The secondary title of Fred Noe’s memoir could serve as ammunition for contentious debate among scholars and devotees of bourbon culture. “The Bold Story Of The First Family of Bourbon” is a hefty declaration when considering the many families of Kentucky whose heritage calls back several generations — some right down to the Commonwealth’s pioneering days. That said, few families have loomed so large or contributed so much to the advancement of bourbon as those with the surname Beam.
As the 7th generation Beam master distiller, Fred Noe starts his memoir with a refreshing, straight-forward, honest truth: He hates books and probably didn’t read enough during his formative years. Noe’s easygoing nature and declaration of tone is reinforced no less than a few pages later, courtesy of a foreword by Detroit’s foremost scholar of redneck culture and current Beam spokesman, Kid Rock. It’s this immediate informal tone that sets the course for the remainder of Beam, Straight Up. The remaining pages tell the story of Fred Noe, a man with a charmed life if there ever was one. Essentially born into bourbon royalty, Noe spends most of his time subtlety telling his family’s story through sidebars and notes while recounting amusing anecdotes of a wild youth full of hard lessons, failures, and victories.
However, the book’s strengths also arrive with a drawback. With any solid autobiography full of raucous confessional tales, it finds itself worthy of some follow up questions: What stories were not fit to print? Which tales were sanitized? Which were omitted entirely courtesy of an editorial board of salespeople and corporate executives? An uncut and non-chill filtered version would be more engaging and intriguing for those unconcerned with a squeaky clean image.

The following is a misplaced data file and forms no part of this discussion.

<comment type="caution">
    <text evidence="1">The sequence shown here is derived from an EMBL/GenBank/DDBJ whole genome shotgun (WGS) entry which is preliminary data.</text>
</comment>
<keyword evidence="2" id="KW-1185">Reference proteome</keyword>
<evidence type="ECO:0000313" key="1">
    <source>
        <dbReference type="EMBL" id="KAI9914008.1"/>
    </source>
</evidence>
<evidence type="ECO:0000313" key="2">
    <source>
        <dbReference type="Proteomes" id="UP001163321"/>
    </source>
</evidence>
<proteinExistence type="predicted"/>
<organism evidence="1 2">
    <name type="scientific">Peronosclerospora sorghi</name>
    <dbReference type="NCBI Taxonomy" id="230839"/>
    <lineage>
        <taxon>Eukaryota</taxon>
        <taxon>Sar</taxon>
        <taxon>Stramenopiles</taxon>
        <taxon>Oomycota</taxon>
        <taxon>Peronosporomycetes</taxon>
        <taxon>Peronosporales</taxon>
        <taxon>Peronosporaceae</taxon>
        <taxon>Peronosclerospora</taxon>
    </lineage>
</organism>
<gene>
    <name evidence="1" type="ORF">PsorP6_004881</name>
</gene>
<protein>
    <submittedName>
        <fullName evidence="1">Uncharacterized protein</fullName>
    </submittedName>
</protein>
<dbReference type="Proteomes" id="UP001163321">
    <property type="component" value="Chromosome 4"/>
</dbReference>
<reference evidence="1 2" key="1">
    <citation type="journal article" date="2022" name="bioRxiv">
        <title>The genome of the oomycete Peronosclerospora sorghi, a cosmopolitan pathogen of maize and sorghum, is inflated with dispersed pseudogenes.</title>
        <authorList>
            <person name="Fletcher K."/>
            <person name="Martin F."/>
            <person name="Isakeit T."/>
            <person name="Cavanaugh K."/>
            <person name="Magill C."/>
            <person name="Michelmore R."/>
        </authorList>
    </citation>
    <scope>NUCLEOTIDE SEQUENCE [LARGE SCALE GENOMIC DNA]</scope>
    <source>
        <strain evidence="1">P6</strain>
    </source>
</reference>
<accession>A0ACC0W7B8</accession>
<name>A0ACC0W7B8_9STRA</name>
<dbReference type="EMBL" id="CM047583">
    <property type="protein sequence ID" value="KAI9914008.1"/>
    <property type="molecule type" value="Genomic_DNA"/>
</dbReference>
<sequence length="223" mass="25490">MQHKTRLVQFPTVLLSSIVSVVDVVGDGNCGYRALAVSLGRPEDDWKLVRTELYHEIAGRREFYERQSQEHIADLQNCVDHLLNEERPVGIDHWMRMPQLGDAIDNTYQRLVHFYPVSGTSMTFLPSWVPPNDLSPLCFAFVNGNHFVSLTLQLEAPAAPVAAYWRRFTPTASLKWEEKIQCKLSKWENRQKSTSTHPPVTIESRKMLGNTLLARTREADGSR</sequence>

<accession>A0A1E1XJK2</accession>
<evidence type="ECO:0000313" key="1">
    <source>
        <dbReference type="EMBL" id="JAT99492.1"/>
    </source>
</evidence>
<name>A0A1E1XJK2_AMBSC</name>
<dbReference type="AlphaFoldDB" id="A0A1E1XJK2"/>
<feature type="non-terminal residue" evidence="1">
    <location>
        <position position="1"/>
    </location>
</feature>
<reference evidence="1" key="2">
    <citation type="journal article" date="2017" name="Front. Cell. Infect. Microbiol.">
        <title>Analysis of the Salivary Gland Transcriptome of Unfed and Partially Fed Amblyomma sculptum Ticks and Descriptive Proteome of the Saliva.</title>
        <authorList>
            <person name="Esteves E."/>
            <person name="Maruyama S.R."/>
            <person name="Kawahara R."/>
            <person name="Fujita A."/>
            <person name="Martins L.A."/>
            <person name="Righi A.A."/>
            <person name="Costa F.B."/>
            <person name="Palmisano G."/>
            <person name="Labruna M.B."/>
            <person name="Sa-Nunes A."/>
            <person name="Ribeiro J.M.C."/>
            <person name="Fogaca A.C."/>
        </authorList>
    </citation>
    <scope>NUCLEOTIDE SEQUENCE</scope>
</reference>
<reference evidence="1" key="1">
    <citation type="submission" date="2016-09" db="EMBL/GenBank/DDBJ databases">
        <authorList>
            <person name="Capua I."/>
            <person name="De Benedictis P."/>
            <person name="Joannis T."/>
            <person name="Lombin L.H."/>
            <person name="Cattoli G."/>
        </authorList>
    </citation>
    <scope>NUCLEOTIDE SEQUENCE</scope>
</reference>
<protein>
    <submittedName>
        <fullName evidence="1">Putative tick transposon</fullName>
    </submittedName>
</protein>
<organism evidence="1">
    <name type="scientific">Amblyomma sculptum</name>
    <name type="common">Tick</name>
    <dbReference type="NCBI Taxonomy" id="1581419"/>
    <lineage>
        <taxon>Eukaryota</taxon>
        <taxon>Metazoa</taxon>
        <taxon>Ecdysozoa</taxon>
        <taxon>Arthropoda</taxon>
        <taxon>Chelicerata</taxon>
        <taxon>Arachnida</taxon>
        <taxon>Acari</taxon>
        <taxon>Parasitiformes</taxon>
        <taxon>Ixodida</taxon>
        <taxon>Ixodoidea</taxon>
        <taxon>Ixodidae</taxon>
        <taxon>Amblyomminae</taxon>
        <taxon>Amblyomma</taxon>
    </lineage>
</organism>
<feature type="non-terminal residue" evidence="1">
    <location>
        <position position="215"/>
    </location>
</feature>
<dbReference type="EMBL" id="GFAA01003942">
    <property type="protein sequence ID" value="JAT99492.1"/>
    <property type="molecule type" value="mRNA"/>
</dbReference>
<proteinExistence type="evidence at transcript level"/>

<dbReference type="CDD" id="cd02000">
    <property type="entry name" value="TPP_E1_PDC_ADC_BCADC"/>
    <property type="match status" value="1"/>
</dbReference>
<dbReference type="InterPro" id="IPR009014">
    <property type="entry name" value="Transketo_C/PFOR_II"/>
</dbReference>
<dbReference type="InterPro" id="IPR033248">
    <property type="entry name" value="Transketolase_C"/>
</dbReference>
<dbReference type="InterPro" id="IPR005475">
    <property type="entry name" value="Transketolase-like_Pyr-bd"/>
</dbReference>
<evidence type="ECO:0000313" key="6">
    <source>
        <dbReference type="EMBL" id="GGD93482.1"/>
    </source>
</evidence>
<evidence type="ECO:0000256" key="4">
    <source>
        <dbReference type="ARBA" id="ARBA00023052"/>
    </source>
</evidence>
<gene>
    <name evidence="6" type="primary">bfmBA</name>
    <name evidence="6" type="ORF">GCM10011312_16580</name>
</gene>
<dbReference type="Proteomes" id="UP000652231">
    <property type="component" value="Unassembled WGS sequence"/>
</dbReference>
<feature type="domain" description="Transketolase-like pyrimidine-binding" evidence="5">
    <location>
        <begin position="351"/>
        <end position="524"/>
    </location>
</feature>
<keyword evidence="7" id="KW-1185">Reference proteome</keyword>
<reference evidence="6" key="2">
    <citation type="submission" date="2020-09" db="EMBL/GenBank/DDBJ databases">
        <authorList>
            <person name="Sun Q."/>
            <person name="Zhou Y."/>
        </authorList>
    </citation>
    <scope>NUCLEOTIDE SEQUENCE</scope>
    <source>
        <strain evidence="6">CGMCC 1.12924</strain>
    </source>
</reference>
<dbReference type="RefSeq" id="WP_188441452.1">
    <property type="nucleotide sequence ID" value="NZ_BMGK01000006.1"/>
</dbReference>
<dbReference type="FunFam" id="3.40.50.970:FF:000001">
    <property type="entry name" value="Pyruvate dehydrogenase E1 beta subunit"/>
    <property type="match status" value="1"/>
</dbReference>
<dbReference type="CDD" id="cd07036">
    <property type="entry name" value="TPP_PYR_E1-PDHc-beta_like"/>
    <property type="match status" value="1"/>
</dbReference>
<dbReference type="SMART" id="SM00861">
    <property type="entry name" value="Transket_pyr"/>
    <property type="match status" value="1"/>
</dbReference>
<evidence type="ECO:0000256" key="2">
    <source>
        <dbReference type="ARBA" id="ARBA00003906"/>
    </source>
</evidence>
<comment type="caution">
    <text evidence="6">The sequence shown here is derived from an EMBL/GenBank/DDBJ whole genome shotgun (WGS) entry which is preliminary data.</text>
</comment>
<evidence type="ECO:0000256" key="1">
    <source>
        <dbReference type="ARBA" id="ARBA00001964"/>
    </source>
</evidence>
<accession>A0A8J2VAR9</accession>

Beam, Straight Up is a book for anyone wishing to learn more about the bourbon business and get a bit of history along the way, but it doesn’t sit well with the intensity delivered by some other authors who are just as passionate about the subject. It is not a complex book, but it’s highly entertaining and manages to be informative without resorting to dry history or scientific minutiae. Noe and co-author (and longtime Beam employee) Jim Kokoris do a wonderful job keeping the reader engaged from start to finish.
So how best to assess an autobiography that’s so up front and honest? Very simply: by enjoying it at face value as a collection of tales from a Kentucky boy living the bourbon dream. Nothing more, nothing less, and maybe with a glass of Devil’s Cut.
B+ / $16 / [BUY IT FROM AMAZON]